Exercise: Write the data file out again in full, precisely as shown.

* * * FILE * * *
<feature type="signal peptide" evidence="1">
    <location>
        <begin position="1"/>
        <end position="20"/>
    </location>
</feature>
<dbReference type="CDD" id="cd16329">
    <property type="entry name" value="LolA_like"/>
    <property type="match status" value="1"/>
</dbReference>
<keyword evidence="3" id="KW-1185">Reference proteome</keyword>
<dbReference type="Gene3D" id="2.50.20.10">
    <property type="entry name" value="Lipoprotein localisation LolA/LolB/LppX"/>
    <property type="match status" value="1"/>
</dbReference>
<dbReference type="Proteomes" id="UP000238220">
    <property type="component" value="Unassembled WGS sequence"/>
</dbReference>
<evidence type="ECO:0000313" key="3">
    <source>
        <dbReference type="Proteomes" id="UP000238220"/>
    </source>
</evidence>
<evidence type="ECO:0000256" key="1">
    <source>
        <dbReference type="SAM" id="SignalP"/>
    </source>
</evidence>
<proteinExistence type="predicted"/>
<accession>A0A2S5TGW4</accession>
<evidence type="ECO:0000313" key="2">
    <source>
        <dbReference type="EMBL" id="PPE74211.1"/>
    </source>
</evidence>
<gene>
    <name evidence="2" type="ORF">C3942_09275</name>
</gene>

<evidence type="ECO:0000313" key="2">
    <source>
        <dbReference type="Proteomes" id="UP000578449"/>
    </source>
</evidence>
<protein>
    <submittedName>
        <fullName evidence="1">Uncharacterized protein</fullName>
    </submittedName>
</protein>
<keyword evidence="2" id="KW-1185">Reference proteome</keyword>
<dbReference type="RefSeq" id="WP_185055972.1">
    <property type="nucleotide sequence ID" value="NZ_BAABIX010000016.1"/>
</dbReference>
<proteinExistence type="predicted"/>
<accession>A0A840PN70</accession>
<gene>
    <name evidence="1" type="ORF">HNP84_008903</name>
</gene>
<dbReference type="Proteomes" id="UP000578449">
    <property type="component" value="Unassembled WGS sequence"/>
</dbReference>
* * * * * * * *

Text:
<feature type="signal peptide" evidence="1">
    <location>
        <begin position="1"/>
        <end position="20"/>
    </location>
</feature>
<dbReference type="CDD" id="cd16329">
    <property type="entry name" value="LolA_like"/>
    <property type="match status" value="1"/>
</dbReference>
<keyword evidence="3" id="KW-1185">Reference proteome</keyword>
<dbReference type="Gene3D" id="2.50.20.10">
    <property type="entry name" value="Lipoprotein localisation LolA/LolB/LppX"/>
    <property type="match status" value="1"/>
</dbReference>
<dbReference type="Proteomes" id="UP000238220">
    <property type="component" value="Unassembled WGS sequence"/>
</dbReference>
<evidence type="ECO:0000313" key="3">
    <source>
        <dbReference type="Proteomes" id="UP000238220"/>
    </source>
</evidence>
<evidence type="ECO:0000256" key="1">
    <source>
        <dbReference type="SAM" id="SignalP"/>
    </source>
</evidence>
<proteinExistence type="predicted"/>
<accession>A0A2S5TGW4</accession>
<evidence type="ECO:0000313" key="2">
    <source>
        <dbReference type="EMBL" id="PPE74211.1"/>
    </source>
</evidence>
<gene>
    <name evidence="2" type="ORF">C3942_09275</name>
</gene>

<evidence type="ECO:0000313" key="2">
    <source>
        <dbReference type="Proteomes" id="UP000578449"/>
    </source>
</evidence>
<protein>
    <submittedName>
        <fullName evidence="1">Uncharacterized protein</fullName>
    </submittedName>
</protein>
<keyword evidence="2" id="KW-1185">Reference proteome</keyword>
<dbReference type="RefSeq" id="WP_185055972.1">
    <property type="nucleotide sequence ID" value="NZ_BAABIX010000016.1"/>
</dbReference>
<proteinExistence type="predicted"/>
<accession>A0A840PN70</accession>
<gene>
    <name evidence="1" type="ORF">HNP84_008903</name>
</gene>
<dbReference type="Proteomes" id="UP000578449">
    <property type="component" value="Unassembled WGS sequence"/>
</dbReference>